Because we have to get our water hauled to us, we conserve conserve conserve. We have a 1500 gallon tank in our basement. I do the dishes in the sink every morning, making sure to not fill the sink too full. We don’t flush the toilet with every trip to the bathroom. Instead of bathing once or twice a day, I instead have a quick shower every second day. The kids, on the other hand, share a bath once a day. I wash our clothes only once a week, and hang them out to dry instead of using our dryer. We only turn the taps on low and quickly turn them off whenever we are done.

Our liquids get pumped to a spray field in our yard while our solids go to a septic tank.

We are also collecting rainwater from the eaves on the garage for all of our outdoor plants.

At the moment, I am striving towards eliminating all paper towel from our household. Producing paper towel consumes 110 million trees and 130 billion gallons of water per year. I am in the process of cutting up old towels and shirts to use them as rags. I hope to stop buying paper towel by the end of the month!

Finally, because we do not have garbage pickup, we now make a point of separating our recycling and bottles out of our trash. We take those in, and store our garbage in a bin behind our garage until it is ready to go to the dump. For now, that is our solution.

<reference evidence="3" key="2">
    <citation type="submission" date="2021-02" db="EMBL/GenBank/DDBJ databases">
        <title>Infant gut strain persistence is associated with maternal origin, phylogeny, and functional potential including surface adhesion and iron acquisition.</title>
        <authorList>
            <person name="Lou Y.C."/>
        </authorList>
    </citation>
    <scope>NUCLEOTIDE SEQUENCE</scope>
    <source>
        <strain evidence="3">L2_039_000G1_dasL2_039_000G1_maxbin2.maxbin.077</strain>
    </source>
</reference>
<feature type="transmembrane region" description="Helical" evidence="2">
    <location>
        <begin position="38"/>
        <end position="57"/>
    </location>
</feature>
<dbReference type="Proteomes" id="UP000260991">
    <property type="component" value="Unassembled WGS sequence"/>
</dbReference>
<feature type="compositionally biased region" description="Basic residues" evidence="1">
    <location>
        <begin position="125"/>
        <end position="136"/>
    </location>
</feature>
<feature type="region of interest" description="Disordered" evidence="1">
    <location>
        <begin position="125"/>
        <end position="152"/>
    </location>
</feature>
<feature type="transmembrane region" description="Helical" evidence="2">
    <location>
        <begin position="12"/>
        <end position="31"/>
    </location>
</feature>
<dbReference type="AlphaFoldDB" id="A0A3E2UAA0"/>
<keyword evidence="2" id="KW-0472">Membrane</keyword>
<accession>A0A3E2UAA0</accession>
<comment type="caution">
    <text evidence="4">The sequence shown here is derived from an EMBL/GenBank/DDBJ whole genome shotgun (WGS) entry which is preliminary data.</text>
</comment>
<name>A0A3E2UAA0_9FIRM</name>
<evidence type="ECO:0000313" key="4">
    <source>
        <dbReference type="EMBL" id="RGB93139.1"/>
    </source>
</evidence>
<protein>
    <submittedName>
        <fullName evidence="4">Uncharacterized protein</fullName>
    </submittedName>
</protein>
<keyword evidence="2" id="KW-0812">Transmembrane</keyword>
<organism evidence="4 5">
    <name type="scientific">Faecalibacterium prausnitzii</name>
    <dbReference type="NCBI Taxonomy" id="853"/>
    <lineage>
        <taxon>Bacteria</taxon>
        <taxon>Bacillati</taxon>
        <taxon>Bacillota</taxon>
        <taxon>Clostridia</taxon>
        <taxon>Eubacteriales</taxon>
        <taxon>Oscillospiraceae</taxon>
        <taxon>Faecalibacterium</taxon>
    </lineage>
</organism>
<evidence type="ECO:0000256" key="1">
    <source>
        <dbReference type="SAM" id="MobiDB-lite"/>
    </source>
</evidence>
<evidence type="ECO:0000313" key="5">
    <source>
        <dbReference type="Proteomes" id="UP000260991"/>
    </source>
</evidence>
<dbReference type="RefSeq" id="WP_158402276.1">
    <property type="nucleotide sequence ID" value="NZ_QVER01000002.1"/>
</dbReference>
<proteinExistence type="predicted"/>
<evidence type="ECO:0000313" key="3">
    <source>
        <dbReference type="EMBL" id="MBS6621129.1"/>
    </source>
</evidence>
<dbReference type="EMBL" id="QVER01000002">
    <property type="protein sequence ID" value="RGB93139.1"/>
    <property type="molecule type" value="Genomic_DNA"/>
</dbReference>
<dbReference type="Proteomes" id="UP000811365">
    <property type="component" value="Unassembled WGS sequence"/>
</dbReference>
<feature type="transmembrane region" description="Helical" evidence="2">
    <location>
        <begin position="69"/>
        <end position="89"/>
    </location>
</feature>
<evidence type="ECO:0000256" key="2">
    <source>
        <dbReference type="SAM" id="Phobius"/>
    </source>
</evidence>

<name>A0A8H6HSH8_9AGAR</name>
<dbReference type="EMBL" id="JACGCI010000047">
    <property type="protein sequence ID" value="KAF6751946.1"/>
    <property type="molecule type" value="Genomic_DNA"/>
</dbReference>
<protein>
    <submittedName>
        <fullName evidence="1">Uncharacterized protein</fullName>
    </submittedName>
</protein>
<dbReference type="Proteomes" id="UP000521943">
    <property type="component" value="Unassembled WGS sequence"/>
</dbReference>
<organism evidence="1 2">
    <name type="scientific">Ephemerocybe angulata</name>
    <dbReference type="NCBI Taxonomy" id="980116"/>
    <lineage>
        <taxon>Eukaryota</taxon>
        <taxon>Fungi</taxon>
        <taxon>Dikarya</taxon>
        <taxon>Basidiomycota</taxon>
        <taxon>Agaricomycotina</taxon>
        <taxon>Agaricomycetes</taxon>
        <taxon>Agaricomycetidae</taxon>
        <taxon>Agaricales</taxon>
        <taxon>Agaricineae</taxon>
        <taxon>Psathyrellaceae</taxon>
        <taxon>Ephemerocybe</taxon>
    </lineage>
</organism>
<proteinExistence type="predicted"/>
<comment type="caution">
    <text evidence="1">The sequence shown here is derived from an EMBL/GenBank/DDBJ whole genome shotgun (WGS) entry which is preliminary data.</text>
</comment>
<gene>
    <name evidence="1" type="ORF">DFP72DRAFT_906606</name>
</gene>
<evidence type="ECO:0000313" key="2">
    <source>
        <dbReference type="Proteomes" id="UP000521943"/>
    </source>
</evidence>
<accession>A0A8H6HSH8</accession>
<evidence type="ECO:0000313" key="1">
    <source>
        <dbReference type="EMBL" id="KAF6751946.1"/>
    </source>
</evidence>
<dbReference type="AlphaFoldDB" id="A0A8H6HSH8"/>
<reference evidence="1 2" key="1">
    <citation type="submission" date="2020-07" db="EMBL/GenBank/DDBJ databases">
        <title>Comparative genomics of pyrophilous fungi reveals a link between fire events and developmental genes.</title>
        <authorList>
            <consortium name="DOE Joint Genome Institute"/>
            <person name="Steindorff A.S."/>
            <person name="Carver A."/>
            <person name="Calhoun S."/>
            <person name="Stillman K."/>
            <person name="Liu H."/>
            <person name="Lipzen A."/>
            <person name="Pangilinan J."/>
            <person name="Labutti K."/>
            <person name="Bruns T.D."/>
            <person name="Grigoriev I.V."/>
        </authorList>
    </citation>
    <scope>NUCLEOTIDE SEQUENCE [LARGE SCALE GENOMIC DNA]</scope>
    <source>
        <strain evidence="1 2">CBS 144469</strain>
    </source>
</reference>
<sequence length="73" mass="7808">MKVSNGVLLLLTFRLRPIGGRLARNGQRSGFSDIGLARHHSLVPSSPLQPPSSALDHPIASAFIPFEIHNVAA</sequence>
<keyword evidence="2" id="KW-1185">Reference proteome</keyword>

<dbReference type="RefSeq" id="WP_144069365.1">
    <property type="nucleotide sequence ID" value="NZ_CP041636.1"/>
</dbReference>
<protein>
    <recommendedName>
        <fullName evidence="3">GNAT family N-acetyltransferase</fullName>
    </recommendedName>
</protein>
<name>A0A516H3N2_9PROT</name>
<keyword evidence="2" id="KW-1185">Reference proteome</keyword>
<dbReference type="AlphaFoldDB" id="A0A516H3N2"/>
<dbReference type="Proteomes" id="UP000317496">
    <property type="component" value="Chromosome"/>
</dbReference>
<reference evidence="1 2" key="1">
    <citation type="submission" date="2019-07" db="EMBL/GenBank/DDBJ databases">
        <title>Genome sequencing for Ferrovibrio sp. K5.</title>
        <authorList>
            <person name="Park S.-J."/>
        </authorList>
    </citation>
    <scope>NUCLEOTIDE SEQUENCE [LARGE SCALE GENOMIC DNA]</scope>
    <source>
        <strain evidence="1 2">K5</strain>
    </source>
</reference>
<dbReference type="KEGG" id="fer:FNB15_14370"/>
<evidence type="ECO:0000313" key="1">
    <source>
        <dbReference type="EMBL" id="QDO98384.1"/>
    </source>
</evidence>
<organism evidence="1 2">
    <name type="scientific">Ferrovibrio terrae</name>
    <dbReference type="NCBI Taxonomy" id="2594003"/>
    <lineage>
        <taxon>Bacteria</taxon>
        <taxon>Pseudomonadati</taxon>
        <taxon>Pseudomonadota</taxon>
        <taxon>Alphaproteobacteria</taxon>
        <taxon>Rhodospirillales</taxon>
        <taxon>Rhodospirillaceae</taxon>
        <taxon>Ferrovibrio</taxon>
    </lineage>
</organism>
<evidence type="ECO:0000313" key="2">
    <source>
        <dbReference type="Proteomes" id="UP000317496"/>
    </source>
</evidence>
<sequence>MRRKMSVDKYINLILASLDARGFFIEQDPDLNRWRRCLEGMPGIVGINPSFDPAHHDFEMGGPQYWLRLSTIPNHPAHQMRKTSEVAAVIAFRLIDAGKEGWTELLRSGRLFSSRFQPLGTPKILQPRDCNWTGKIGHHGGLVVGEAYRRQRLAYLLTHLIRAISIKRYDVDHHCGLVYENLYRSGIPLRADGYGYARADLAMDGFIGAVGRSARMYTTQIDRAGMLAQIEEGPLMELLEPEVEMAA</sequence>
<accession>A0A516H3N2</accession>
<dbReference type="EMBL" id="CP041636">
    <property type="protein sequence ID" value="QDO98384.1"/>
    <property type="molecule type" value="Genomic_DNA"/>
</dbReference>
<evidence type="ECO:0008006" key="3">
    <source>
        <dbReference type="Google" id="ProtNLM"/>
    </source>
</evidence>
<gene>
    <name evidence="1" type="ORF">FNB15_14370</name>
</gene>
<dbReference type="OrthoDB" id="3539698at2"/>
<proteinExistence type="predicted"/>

Stay tuned for my next post on further changes toward leading a more waste-free household.

Emory

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items i love (uncommongoods)

uncommongoods necklace gift

If you have been following my blog for awhile now, you will have noticed that I tend to stray away from cheaply made, overly trendy items. I much prefer all things that are unique and hold a certain meaning. UncommonGoods is one such company that sets itself apart from all other online markets. It is a place where those who are looking for truly memorable gifts can visit and find something special for everyone in their lives. Operating out of the Brooklyn Army Terminal, UncommonGoods offers mostly handcrafted items, each with its own story of why it was created. Several pieces are even made from recycled materials. Additionally, being a certified B Corporation ensures that they are also interested in resolving environmental and social issues. With sustainability and creativity being two of the company’s many goals, you can be sure that they offer only the best products.

With our anniversary and several family members’ birthdays being just around the corner, here are my favourite picks for some really exceptional gifts.